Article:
Meixensberger J, Jaeger M, Vath A, Dings J, Kunze E, Roosen K. Brain tissue oxygen guided treatment supplementing ICP/CPP therapy after traumatic brain injury. J Neurol Neurosurg Psychiatry. 2003;74:760–4.CrossRefPubMedGoogle Scholar
  17. 17.
    Hemphill JC III, Morabito D, Farrant M, Manley GT. Brain tissue oxygen monitoring in intracerebral hemorrhage. Neurocrit Care. 2005;3:260–70.CrossRefPubMedGoogle Scholar
  18. 18.
    Johnston AJ, Steiner LA, Coles JP, et al. Effect of cerebral perfusion pressure augmentation on regional oxygenation and metabolism after head injury. Crit Care Med. 2005;33:189–95. (discussion 255–7).CrossRefPubMedGoogle Scholar
  19. 19.
    Carvi y Nievas M, Toktamis S, Hollerhage HG, Haas E. Hyperacute measurement of brain-tissue oxygen, carbon dioxide, pH, and intracranial pressure before, during, and after cerebral angiography in patients with aneurysmatic subarachnoid hemorrhage in poor condition. Surg Neurol. 2005;64:362–7. (discussion 7).CrossRefPubMedGoogle Scholar
  20. 20.
    Schulz MK, Wang LP, Tange M, Bjerre P. Cerebral microdialysis monitoring: determination of normal and ischemic cerebral metabolisms in patients with aneurysmal subarachnoid hemorrhage. J Neurosurg. 2000;93:808–14.CrossRefPubMedGoogle Scholar
  21. 21.
    Vespa P, Bergsneider M, Hattori N, et al. Metabolic crisis without brain ischemia is common after traumatic brain injury: a combined microdialysis and positron emission tomography study. J Cereb Blood Flow Metab. 2005;25:763–74.CrossRefPubMedGoogle Scholar
  22. 22.
    Samuelsson C, Hillered L, Zetterling M, et al. Cerebral glutamine and glutamate levels in relation to compromised energy metabolism: a microdialysis study in subarachnoid hemorrhage patients. J Cereb Blood Flow Metab. 2007;27:1309–17.CrossRefPubMedGoogle Scholar
  23. 23.
    Oddo M, Milby A, Chen I, et al. Hemoglobin concentration and cerebral metabolism in patients with aneurysmal subarachnoid hemorrhage. Stroke. 2009;40:1275–81.CrossRefPubMedGoogle Scholar
  24. 24.
    Hillered L, Vespa PM, Hovda DA. Translational neurochemical research in acute human brain injury: the current status and potential future for cerebral microdialysis. J Neurotrauma. 2005;22:3–41.CrossRefPubMedGoogle Scholar
  25. 25.
    Bellander BM, Cantais E, Enblad P, et al. Consensus meeting on microdialysis in neurointensive care. Intensive Care Med. 2004;30:2166–9.CrossRefPubMedGoogle Scholar
  26. 26.
    Bratton SL, Chestnut RM, Ghajar J. et al. Guidelines for the management of severe traumatic brain injury. XV. Steroids. J Neurotrauma. 2007;24(Suppl 1):S91–5.PubMedGoogle Scholar
  27. 27.
    Bederson JB, Connolly ES Jr, Batjer HH, et al. Guidelines for the management of aneurysmal subarachnoid hemorrhage: a statement for healthcare professionals from a special writing group of the Stroke Council, American Heart Association. Stroke. 2009;40:994–1025.CrossRefPubMedGoogle Scholar
  28. 28.
    Broderick J, Connolly S, Feldmann E, et al. Guidelines for the management of spontaneous intracerebral hemorrhage in adults: 2007 update: a guideline from the American Heart Association/American Stroke Association Stroke Council, High Blood Pressure Research Council, and the Quality of Care and Outcomes in Research Interdisciplinary Working Group. Circulation. 2007;116:e391–413.CrossRefPubMedGoogle Scholar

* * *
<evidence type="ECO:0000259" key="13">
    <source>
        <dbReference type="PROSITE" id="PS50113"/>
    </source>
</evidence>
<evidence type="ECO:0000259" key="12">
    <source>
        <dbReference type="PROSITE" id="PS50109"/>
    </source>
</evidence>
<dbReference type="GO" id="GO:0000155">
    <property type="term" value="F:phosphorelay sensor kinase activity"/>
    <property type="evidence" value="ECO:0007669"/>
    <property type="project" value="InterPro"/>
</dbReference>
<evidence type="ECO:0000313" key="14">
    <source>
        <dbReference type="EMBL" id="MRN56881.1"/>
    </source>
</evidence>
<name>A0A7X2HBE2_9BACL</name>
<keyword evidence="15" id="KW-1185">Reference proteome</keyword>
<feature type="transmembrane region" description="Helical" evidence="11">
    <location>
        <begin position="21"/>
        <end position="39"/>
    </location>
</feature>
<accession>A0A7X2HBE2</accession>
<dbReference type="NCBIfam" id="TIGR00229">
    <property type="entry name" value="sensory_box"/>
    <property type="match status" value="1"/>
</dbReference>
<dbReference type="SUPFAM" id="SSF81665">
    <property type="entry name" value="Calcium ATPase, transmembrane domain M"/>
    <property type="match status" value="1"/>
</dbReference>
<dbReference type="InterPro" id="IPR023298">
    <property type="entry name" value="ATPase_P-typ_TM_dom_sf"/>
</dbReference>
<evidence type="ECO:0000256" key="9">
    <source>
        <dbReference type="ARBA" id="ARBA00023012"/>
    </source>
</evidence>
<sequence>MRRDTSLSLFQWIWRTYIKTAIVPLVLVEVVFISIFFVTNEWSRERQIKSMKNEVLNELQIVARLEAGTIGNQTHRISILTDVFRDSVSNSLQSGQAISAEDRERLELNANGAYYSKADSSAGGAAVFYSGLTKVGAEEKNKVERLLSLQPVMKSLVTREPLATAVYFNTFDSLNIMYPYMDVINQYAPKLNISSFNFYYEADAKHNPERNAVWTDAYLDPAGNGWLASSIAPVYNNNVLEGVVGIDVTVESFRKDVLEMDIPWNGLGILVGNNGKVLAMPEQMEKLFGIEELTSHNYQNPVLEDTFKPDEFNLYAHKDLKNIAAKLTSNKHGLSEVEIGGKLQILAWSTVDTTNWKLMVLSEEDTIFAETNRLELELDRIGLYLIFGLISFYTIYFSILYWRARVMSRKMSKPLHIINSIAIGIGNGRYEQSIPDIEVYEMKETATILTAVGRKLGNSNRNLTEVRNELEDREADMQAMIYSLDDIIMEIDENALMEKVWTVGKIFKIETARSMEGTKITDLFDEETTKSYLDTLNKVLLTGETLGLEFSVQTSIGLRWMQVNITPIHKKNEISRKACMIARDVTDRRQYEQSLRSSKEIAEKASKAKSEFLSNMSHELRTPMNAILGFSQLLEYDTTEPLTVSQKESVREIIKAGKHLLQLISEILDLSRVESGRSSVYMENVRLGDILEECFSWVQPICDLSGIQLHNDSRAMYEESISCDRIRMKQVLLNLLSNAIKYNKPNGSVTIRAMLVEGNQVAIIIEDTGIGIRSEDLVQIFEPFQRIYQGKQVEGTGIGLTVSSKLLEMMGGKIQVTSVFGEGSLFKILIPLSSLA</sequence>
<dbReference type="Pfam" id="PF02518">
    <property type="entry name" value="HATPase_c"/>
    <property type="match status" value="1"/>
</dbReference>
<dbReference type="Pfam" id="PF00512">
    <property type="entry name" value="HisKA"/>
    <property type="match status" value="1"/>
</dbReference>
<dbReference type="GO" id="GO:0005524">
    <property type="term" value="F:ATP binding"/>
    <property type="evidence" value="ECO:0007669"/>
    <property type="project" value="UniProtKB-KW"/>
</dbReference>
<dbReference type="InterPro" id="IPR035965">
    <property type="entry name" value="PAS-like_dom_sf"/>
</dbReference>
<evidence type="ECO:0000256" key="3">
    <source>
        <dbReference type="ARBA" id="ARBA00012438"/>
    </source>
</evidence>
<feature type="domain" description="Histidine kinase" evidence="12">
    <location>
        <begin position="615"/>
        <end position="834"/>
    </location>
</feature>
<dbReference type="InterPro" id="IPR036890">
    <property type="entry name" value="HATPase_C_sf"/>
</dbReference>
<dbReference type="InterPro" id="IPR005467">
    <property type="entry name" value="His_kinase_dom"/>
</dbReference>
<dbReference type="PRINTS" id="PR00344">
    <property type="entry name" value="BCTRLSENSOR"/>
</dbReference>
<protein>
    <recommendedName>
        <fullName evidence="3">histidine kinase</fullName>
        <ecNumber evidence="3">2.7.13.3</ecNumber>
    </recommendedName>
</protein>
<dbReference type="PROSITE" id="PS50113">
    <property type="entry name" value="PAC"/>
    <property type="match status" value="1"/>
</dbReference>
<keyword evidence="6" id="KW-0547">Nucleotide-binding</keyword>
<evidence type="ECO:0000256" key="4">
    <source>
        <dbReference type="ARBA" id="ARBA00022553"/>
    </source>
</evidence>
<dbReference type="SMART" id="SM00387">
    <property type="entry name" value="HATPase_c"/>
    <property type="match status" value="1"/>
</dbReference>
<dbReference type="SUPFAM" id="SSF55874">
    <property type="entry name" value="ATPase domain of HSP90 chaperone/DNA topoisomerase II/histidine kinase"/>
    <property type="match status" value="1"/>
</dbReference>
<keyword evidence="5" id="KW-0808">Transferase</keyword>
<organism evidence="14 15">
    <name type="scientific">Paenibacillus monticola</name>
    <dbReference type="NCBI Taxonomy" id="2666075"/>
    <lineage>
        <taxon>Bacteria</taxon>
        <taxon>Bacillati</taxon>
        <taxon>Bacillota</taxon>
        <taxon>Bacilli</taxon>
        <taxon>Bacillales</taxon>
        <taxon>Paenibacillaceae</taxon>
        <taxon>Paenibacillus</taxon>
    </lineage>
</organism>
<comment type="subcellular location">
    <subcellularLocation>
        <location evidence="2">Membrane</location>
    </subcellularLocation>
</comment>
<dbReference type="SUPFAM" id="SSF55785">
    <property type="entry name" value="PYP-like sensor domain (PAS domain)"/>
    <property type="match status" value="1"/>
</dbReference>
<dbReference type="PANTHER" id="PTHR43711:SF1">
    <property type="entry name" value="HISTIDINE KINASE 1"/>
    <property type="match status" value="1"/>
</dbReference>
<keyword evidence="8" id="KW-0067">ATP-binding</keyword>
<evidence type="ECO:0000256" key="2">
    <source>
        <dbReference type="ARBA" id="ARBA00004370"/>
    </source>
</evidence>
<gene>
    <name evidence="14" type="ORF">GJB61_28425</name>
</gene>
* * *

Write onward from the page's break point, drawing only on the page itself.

29. 29.
    Badjatia N, Strongilis E, Gordon E, et al. Metabolic impact of shivering during therapeutic temperature modulation: the Bedside Shivering Assessment Scale. Stroke. 2008;39:3242–7.CrossRefPubMedGoogle Scholar
  30. 30.
    Pan W. Model selection in estimating equations. Biometrics. 2001;57:529–34.CrossRefPubMedGoogle Scholar
  31. 31.
    Pan W. Akaike’s information criterion in generalized estimating equations. Biometrics. 2001;57:120–5.CrossRefPubMedGoogle Scholar
  32. 32.
    Robertson C. Desaturation episodes after severe head injury: influence on outcome. Acta Neurochir Suppl (Wien). 1993;59:98–101.Google Scholar
  33. 33.
    Cruz J. The first decade of continuous monitoring of jugular bulb oxyhemoglobin saturation: management strategies and clinical outcome. Crit Care Med. 1998;26:344–51.CrossRefPubMedGoogle Scholar
  34. 34.
    Robertson CS, Gopinath SP, Goodman JC, Contant CF, Valadka AB, Narayan RK. SjvO2 monitoring in head-injured patients. J Neurotrauma. 1995;12:891–6.CrossRefPubMedGoogle Scholar
  35. 35.
    Hare GM, Mazer CD, Hutchison JS, et al. Severe hemodilutional anemia increases cerebral tissue injury following acute neurotrauma. J Appl Physiol. 2007;103:1021–9.CrossRefPubMedGoogle Scholar
  36. 36.
    Rosenthal G, Morabito D, Cohen M, et al. Use of hemoglobin-based oxygen-carrying solution-201 to improve resuscitation parameters and prevent secondary brain injury in a swine model of traumatic brain injury and hemorrhage: laboratory investigation. J Neurosurg. 2008;108:575–87.CrossRefPubMedGoogle Scholar
  37. 37.
    Stern S, Rice J, Philbin N, et al. Resuscitation with the hemoglobin-based oxygen carrier, HBOC-201, in a swine model of severe uncontrolled hemorrhage and traumatic brain injury. Shock. 2009;31:64–79.CrossRefPubMedGoogle Scholar

Copyright information

© Springer Science+Business Media, LLC 2010

Authors and Affiliations

  • Pedro Kurtz
    • 1
    • 2
  • J. Michael Schmidt
    • 1
  • Jan Claassen
    • 1
  • Emmanuel Carrera
    • 1
  • Luis Fernandez
    • 1
  • Raimund Helbok
    • 1
  • Mary Presciutti
    • 1
  • R. Morgan Stuart
    • 1
  • E. Sander Connolly
    • 1
  • Neeraj Badjatia
    • 1
  • Stephan A. Mayer
    • 1
  • Kiwon Lee
    • 1
  1. 1.Division of Critical Care Neurology, Department of NeurologyColumbia UniversityNew YorkUSA
  2. 2.Intensive Care Unit, Casa de Saúde São JoséRio de JaneiroBrazil

Personalised recommendations